du ponts’ artesian well in louisville, kentucky (1858)

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After Mulot imported Chinese cable-tool drilling to the western world and successfully sank a flowing artesian well in Paris, water wildcatters worldwide slowly began chipping into the depths in search of artesian water. The du Ponts drilled one such well in Louisville, Kentucky; a well nicely described by Professor J. Lawrence Smith of the University of Louisville (Smith 1859).

Some tidbits on the well from Smith’s report:

  • The well was located at the Louisville Paper Mill on Tenth Street near Main.
  • The well was drilled by C.I. and A.V. du Pont.
  • A Mr. Bake drilled the well.
  • The well hit an artesian flow of mineral water in August of 1858 at a depth of 2,086 feet,
  • An excerpt from Tomlinson’s Encyclopedia states that artesian wells in France had been used to power a flour mill, for irrigation, for silk spinning, to run machinery, to provide heat for greenhouses, fish ponds, a source of clear water for paper mills. Water from the Grenelle Well in Paris had been used to heat a nearby hospital and other public buildings.
  • Right before the Grenelle Well came in, the rod “suddenly descended several yards”.
  • Key wells noted by Smith:
    • the Grenelle Well,
    • the Kissingen Well in Bavaria,
    • at the monastery of St. Andre in the Aire in Artois (bored more than a century ago, water rises to 11 feet above the ground, flows 250 gallons per minute),
    • Charleston Wel in Charleston, South Carolina (1,250 feet deep, 30,000 gallons in 24 hours, flows 10 feet above the surface),
    • Belcher’s Well in St. Louis (drilled 1953-4, 108,000 gallons in 24 hours, 2,199 feet deep),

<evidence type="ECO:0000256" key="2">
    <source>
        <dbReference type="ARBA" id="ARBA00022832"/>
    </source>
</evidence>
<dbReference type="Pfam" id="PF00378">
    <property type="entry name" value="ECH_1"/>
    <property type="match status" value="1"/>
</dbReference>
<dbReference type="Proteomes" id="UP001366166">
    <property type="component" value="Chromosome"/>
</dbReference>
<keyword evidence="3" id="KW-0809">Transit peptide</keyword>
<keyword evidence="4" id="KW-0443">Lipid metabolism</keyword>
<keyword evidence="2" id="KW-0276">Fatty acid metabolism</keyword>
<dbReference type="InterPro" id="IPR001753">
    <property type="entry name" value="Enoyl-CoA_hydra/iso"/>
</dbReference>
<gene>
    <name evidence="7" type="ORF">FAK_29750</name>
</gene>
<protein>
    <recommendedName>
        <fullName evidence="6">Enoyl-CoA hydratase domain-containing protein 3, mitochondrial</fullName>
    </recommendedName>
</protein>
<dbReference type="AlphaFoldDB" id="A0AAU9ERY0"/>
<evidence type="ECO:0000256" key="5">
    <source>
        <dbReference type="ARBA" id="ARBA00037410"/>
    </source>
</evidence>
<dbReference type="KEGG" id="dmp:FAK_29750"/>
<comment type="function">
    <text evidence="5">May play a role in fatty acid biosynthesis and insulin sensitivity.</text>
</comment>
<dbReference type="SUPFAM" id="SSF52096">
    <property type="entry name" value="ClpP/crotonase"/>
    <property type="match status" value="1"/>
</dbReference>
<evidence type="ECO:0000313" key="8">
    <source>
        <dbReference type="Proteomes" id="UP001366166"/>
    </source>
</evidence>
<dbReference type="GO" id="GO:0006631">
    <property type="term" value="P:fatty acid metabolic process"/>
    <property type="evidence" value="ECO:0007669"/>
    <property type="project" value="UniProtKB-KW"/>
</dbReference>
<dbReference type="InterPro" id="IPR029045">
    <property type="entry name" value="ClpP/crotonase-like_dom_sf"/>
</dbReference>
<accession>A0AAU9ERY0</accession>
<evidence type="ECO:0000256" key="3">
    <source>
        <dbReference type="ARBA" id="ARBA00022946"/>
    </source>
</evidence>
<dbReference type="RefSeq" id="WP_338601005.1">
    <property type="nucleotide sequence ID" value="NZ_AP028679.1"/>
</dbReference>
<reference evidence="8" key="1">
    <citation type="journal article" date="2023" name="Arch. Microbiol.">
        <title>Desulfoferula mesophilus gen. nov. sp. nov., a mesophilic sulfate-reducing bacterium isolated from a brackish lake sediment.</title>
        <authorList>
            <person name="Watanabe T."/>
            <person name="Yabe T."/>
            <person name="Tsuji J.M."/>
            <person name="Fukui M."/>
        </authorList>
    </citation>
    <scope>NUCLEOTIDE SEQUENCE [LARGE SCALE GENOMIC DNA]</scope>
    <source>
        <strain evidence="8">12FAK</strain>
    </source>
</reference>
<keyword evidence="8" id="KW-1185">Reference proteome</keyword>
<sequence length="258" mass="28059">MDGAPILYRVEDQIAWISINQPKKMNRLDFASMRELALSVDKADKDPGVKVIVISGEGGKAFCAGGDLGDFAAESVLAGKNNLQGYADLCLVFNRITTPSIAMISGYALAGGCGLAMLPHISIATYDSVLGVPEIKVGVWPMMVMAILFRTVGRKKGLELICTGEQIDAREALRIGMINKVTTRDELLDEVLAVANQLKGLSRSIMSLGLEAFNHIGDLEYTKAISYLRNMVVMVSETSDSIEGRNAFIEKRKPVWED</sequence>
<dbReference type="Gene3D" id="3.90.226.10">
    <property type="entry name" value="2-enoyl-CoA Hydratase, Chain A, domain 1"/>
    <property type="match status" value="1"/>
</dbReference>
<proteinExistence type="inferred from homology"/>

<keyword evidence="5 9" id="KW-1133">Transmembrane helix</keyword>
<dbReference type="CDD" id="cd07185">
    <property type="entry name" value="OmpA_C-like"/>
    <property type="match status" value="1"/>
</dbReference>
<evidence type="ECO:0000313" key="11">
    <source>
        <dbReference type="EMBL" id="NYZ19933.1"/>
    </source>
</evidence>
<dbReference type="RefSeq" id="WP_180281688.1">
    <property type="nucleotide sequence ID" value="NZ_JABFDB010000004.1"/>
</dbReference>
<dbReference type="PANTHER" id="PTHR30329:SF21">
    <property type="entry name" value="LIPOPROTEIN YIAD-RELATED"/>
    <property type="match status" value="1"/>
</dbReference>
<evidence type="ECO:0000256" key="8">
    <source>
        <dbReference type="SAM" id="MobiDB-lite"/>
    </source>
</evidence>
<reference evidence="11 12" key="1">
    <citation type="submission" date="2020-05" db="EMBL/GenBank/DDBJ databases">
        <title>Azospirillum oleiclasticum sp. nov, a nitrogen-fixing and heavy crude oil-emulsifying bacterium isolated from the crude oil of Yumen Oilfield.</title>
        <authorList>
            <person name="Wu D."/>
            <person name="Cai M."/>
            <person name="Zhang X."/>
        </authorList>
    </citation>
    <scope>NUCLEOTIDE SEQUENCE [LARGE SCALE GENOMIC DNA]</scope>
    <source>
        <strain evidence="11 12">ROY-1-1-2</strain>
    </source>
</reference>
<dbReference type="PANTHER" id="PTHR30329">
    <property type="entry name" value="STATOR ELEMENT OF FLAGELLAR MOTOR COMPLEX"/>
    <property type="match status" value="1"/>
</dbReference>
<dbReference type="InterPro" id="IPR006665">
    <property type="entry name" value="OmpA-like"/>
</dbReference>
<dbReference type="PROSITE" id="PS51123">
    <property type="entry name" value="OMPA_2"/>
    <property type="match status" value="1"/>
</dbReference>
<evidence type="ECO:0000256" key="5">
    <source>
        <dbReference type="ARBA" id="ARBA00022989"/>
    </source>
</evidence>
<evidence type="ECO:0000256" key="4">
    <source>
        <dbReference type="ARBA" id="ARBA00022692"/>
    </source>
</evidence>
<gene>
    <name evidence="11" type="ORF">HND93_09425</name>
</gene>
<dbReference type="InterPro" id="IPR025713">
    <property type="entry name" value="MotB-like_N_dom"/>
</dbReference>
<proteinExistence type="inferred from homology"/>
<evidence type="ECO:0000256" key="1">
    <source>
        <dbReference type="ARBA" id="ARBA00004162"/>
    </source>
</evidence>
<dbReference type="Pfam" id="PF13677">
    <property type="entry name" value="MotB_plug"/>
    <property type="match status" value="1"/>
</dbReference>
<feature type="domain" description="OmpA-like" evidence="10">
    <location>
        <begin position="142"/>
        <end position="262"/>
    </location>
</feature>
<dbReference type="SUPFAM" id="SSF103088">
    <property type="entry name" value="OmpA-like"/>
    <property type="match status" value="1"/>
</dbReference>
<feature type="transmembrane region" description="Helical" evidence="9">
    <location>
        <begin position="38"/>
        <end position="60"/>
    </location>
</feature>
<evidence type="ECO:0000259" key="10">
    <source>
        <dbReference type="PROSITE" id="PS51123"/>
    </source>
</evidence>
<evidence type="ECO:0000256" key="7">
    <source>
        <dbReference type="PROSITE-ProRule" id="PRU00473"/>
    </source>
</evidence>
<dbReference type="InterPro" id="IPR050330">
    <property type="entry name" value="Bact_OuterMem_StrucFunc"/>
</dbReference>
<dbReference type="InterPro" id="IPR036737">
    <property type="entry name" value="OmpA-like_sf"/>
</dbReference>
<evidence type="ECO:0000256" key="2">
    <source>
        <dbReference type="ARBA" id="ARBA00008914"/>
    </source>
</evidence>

• Lafayette Well in Lafayette, Indiana (230 feet deep, mineral water, 4 gallons per minute)
  • Dupont’s well: 330,000 gallons per 24 hours, the elevation of water above the surface was 170 feet.
  • Drilling started in April 1857.
  • Three-inch borehole.
  • Cased to 76 feet deep.
  • Water temperature was 76.5 degrees F at the wellhead, bottom-hole temp was 82.5.
  • “…it will doubtless flow in undiminished quantity for centuries to come; as wells having such deep sources as this are usually inexhaustible.”
  • “The solid contents left on evaporating one wine gallon to dryness are 915.5 grains….” [I hadn’t heard of a wine gallon before (appears to be equal to an American gallon)! One grain per gallon equals 17.1 parts per million, so 915.5 grains per gallon is 15,655 parts per million. About two-thirds of the grains are chlorides.]
  • Smith on the medicinal properties of mineral waters: “If taken moderately they excite the appetite, and are looked upon as a mid and efficacious aid to digestion; in still larger doses they excite in a more marked manner the entire mucous lining of the intestinal canal, extending to the liver; and, taken into the circulation, their effects are felt in al secretive and excretive organs, as the kidneys, etc.”

Smith (1859 p4) includes a nice description of drilling an artesian well:

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According to Kleber (2015), the well was drilled by Charles I. and Alfred Victor du Pont seeking a source of “pure and soft water” for papermaking. Tobaco Realty Co. sealed the top of the well in 1923 and diverted its flow to the sewer. The well was plugged in 1948.

———

Kleber, J.E., 2015, Lousiville Artesian Well in The Encyclopedia of Louisville: University Press of Kentucky, 1,024 p.

Smith, J.L., 1859, DuPont’s artesian well, Louisville, Kentucky–Report, analysis, and medical properties of its water, with remarks upon the nature of artesian wells: The Medical Department of the University of Louisville, Kentucky, 22 p. [source]

 

2 thoughts on “du ponts’ artesian well in louisville, kentucky (1858)

  1. Dr. Bob,

    Do you have any history on the 180 ‘ Houston area artesian well drilled into the Gulf Coast aquifer in 1887 by Henry Thompson? I’ve only seen one reference to it and can’t otherwise confirm its existence. The article leads one to believe that it was the very first of many…triggering the law of unintended consequences and leading to the Houston-Galveston area’s subsidence issues.

    Like

    1. Hugh: I have not, but thanks for the tip: I’ll poke around on that. I have one post card showing a Houston-area flowing artesian well (it’s a gusher!) and have read about early Galveston-area artesian wells.

      Like

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